You can choose to make each interest or passion into a different entity. For instance, if you are passionate about writing, coaching, planning, designing, and personal fashion, you can turn each one into a different business. As you get income from each business, you can hire more help to keep things running smoother and give you a bit of a break, but you still are able to satisfy your different interests. This is the method that many experts advise. They want to make sure that you end up becoming an expert in one of the subjects and then you can take on the next subject and become an expert in that. I’m not saying this isn’t a possibility - it can totally happen and in fact, it does.

My favorite direction is to create one business that encompasses everything. Now, don’t get all dramatic on me and believe that I am saying to build a business that includes your love of animals, your passion for fashion, and your obsession of feet together. I am saying that if you’re interested in writing, blogging, designing, coaching, planning, and health, then build a business that encompasses all of that. It creates less work for me personally and I still end up being able to satisfy my different interests. It can be great working with a client for something like designing their website and then have them mention that they need to find someone who can take over the copywriting for their website and being able to say that you do that too!

You already have a great working relationship (hopefully) and it should be a no-brainer for this client to hire you out for additional services.

Creating Your Brand

If you decide to take the route of separate businesses per interest, then it stands to reason that each business should have it’s own brand. They really shouldn’t overlap all that much, besides them being all run and a part of you and your identity. If you take this route, follow the advice that mainstream experts give you: decide on a niche, create content that revolves around it, and start to build your expert status up within that community.

There’s nothing wrong with this route and it has certainly worked tremendously for multiple people. It may be the path that works best for the different interests that you hold. This is something that you have to really pay attention to when trying to determine whether or not to turn your other interests into a business or keep them as hobbies.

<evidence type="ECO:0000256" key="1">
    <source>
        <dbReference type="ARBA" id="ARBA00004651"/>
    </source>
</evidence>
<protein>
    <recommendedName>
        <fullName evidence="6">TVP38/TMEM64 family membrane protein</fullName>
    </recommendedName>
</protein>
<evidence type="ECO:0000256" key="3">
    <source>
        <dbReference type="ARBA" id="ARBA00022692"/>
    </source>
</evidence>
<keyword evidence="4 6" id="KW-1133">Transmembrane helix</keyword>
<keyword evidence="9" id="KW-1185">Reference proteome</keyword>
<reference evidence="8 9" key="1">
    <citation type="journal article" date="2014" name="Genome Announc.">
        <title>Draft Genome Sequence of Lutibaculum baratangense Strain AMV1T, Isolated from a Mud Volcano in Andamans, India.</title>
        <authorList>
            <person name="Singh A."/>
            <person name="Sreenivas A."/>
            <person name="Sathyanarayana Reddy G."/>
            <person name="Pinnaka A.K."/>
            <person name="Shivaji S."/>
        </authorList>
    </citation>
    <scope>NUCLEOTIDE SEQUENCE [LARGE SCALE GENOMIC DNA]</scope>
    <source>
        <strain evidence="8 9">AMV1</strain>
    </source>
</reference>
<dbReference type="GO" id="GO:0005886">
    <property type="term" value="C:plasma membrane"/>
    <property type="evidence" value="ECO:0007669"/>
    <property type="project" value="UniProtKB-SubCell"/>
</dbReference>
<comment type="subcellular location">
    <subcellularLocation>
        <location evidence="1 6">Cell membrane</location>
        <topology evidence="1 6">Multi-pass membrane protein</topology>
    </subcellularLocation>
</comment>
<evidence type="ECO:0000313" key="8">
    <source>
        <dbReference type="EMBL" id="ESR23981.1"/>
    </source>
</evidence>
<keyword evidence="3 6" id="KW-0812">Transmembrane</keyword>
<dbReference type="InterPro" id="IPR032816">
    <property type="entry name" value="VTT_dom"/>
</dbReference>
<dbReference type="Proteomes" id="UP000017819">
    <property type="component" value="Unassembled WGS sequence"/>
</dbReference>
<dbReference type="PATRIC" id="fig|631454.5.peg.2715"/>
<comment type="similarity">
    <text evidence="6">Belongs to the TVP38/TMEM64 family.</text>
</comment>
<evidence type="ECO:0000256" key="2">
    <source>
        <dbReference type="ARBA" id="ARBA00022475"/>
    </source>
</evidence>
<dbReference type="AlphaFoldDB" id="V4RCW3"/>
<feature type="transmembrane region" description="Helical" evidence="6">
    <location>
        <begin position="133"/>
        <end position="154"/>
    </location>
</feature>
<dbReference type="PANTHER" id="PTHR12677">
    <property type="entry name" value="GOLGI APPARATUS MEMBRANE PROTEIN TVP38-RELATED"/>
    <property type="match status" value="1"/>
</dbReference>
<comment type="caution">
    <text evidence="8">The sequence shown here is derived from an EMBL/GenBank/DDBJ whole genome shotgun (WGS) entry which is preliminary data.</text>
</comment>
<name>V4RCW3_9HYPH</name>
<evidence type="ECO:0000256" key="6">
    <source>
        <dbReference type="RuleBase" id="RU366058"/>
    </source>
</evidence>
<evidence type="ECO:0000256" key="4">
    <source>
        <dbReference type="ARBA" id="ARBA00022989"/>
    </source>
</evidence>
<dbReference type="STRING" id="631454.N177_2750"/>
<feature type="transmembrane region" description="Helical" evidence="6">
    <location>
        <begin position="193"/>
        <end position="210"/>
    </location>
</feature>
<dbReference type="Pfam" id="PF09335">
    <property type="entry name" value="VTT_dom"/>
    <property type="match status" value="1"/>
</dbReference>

When it comes to branding multiple seemingly unrelated interests, it can be overwhelming to try and create a strategy towards attacking this. I recently started thinking through this question and how I was going to answer it for my own business. Emilie suggested to create an overarching theme encompassing your interests and make that your business.

I want to take it a step further.

Let’s go back to the example interests I listed: writing, blogging, designing, coaching, planning, and health. These all have several things in common, especially when it comes to how you want to apply it. If I say that I’m interested in all of those things AND I want to apply it to the 37 - 55 year old women entrepreneur range, then my overarching theme can be “support for the entrepreneur who doesn’t have time to learn all new business strategies.” I can take my interests and become a sort of virtual assistant that focuses on helping women who just don’t have time to learn everything that I already know.

So we have my overarching theme, as Emilie teaches, but I want to take it a bit further and craft my brand from this. I don’t want to be branded as a virtual assistant or as entrepreneurial support. Those are such boring titles and the idea of deciding on and calling myself a title to market with causes me anxiety. What happens if I choose the wrong title? What do I do if I call myself this title and then get bored again? I decided that instead of creating an overall theme and using that as my brand, I’m going to use it as a way to answer the “what do you do” question.